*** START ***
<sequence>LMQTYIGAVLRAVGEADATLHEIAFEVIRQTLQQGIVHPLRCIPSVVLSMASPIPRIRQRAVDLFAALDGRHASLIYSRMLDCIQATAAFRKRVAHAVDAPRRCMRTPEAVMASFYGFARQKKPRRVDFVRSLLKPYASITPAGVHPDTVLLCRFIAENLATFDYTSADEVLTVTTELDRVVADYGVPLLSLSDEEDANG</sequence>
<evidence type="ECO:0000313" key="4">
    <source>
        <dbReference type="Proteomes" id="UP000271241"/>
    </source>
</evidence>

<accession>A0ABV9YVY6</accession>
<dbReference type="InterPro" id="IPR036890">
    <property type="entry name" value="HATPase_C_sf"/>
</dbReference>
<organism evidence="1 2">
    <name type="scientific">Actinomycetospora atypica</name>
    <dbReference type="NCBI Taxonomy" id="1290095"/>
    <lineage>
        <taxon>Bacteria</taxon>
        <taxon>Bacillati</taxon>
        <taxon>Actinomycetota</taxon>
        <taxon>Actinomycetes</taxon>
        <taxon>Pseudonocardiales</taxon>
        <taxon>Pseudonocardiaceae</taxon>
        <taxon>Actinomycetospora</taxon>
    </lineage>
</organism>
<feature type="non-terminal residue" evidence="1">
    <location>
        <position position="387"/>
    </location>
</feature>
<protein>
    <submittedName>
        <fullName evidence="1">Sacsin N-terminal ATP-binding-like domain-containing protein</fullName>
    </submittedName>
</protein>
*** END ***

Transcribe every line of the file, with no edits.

<sequence>LMQTYIGAVLRAVGEADATLHEIAFEVIRQTLQQGIVHPLRCIPSVVLSMASPIPRIRQRAVDLFAALDGRHASLIYSRMLDCIQATAAFRKRVAHAVDAPRRCMRTPEAVMASFYGFARQKKPRRVDFVRSLLKPYASITPAGVHPDTVLLCRFIAENLATFDYTSADEVLTVTTELDRVVADYGVPLLSLSDEEDANG</sequence>
<evidence type="ECO:0000313" key="4">
    <source>
        <dbReference type="Proteomes" id="UP000271241"/>
    </source>
</evidence>

<accession>A0ABV9YVY6</accession>
<dbReference type="InterPro" id="IPR036890">
    <property type="entry name" value="HATPase_C_sf"/>
</dbReference>
<organism evidence="1 2">
    <name type="scientific">Actinomycetospora atypica</name>
    <dbReference type="NCBI Taxonomy" id="1290095"/>
    <lineage>
        <taxon>Bacteria</taxon>
        <taxon>Bacillati</taxon>
        <taxon>Actinomycetota</taxon>
        <taxon>Actinomycetes</taxon>
        <taxon>Pseudonocardiales</taxon>
        <taxon>Pseudonocardiaceae</taxon>
        <taxon>Actinomycetospora</taxon>
    </lineage>
</organism>
<feature type="non-terminal residue" evidence="1">
    <location>
        <position position="387"/>
    </location>
</feature>
<protein>
    <submittedName>
        <fullName evidence="1">Sacsin N-terminal ATP-binding-like domain-containing protein</fullName>
    </submittedName>
</protein>